All of this is nice for critical applications, not just time critical applications, but it can all fall apart with a single Layer 1 problem. That brings us to built-in redundancy, the third major change. While TSN doesn’t specify an exact topology for the redundancy mechanism, rings are the most often implemented methodology. If you have a better idea you can probably use it but just be aware that redundancy is ts at the heart of TSN because critical applications usually are actually critical.
Last up we have the obvious change of synchronous time across the network. Ethernet of old didn’t care about time because there was no need to. Asynch was just fine, if something collided or went boink on the wire, a higher layer protocol would fix the issue. Or not. With the guarantees of TSN this is not just unacceptable but requires extremely precise clocks. In theory this and the above protocols will ensure there are no collisions.
As you can see the benefits of TSN were more of less available in other ways from higher up in the OSI stack. All together TSN makes these higher level features unnecessary because Layer 2 now does the job. But why? To answer that Broadcom points to four major markets for TSN chips, automotive/self-driving cars, 5G base stations, industrial automation, and high rez professional A/V. Lets use self-driving cars to explain things, it is the easiest example.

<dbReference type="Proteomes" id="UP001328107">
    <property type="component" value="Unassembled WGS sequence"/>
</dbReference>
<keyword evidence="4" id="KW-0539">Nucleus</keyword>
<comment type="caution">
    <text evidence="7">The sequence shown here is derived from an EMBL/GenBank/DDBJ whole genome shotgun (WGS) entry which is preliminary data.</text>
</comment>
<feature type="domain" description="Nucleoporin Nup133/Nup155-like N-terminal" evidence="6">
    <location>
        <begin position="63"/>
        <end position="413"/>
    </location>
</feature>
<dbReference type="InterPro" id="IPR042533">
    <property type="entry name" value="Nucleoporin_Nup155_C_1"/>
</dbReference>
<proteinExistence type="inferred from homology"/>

Broadcom is targeting not the current or near future cars for TSN but next generation capabilities here. If you have a truly autonomous vehicle you will need lots of high rez cameras, compute, transport, I/O, and much more. When moving a multi-thousand pound chunk of metal at tens of MPH, safety is a concern. Getting a critical signal to the needed location is equally critical, as is time synchronization. Cameras being a frame or two off each other can have some interesting effects if you use optically based algorithms to compute distance for example. Then there is reliability, do we really need to go into why redundancy is a good thing here?